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Re: TRANSLATION: Sabaoth (cf Steg Belsky and msgs # 130585 & prequelae)

From:Steg Belsky <draqonfayir@...>
Date:Wednesday, July 6, 2005, 19:48
On Jul 5, 2005, at 12:28 PM, Tom Chappell wrote:
> Hello, I hope this question is appropriate for this list. > In an answer I can no longer locate, Steg Belsky told me that he did > not know where the idea that '"Sabaoth" could be interpreted as > "Almighty"' came from.  > WebBible.html and say that LXX (which I take it > means the Septuagint) use the Greek word meaning "Almighty" to > translate the Hebrew word we transliterate as "Sabaoth" whenever it is > used as part of God's name or title.
I don't know enough about the Septuagint in order to evaluate that claim.
> They (that is, WebBible.html and and the other > top ten Google responders) say that "Sabaoth", which could refer > either to "the Heavenly Hosts" or "the armies of Israel", does not > appear as a title for God in the first 6 or 7 books of the Old > Testament, but appears frequently in the Prophetic books.
According to a quick search at Snunit's Scripture Collection , the combination _YHVH Tzeva'ot_ first appears in the 8th book of the Bible, Samuel (part 1, chapter 1, verse 3). Interestingly enough, the noun _tzeva'ot_ "armies/hosts" itself appears only twice before that, once in the opposite compound _Tziv'ot YHVH_ ("hosts of God") in Exodus 12:41, and once without a God reference, refering to _sarey tzeva'ot_ "leaders of hosts" of the Israelites in Deuteronomy 20:9.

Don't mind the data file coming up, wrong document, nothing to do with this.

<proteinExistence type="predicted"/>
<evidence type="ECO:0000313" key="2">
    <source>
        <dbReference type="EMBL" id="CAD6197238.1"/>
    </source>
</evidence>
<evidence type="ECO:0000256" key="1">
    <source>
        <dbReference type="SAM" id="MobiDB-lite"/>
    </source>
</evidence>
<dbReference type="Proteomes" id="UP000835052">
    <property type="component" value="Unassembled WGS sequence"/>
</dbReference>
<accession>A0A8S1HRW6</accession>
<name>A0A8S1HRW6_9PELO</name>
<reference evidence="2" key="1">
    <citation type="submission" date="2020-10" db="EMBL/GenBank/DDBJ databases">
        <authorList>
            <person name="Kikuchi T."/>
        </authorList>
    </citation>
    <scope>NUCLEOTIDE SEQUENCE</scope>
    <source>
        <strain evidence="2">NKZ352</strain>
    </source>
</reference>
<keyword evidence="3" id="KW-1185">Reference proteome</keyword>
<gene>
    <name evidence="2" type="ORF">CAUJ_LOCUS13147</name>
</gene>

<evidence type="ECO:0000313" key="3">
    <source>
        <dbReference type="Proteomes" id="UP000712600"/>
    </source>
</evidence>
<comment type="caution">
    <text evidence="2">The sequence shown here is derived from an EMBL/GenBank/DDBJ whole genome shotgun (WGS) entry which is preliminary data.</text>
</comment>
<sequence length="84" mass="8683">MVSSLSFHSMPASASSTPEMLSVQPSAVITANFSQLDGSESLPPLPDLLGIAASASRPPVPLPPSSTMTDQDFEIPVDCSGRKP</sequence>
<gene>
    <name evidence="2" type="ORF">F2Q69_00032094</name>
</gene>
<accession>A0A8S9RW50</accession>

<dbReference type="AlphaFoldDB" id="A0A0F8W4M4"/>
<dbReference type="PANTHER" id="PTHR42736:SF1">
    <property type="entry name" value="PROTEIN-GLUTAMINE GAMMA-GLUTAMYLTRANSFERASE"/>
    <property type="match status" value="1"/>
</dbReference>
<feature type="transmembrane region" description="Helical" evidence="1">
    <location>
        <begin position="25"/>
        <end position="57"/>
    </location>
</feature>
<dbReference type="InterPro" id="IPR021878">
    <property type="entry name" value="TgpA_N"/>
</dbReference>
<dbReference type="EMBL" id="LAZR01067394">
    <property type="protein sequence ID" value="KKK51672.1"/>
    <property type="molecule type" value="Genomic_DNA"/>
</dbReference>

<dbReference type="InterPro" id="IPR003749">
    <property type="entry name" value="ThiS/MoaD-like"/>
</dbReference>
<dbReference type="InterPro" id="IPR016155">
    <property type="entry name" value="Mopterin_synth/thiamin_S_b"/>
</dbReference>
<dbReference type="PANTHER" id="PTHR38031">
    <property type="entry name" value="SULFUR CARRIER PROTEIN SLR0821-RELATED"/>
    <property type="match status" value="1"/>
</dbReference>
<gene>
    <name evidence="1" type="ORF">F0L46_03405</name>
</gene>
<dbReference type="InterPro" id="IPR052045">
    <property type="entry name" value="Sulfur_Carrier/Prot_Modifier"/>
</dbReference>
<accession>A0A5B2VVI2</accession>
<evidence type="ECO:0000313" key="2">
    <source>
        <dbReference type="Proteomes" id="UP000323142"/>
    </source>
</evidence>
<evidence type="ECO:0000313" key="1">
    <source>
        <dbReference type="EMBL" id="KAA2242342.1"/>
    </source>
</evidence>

> They also say that it is not always entirely clear that "Sabaoth" > should be translated as "of hosts"; perhaps the Septuagint was closer > to the mark in using "Almighty", sometimes.
Another name, _Shadai_, is generally what's translated as "Almighty". -Stephen (Steg) "Enthrone your pasts: this done, fire and old blood will find you again: better hearts' breaking than worlds'." "Dethrone the past: this done, day comes up new though empty-hearted: O the long silence, my son!" ~ from _the romulan way_ by diane duane & peter morwood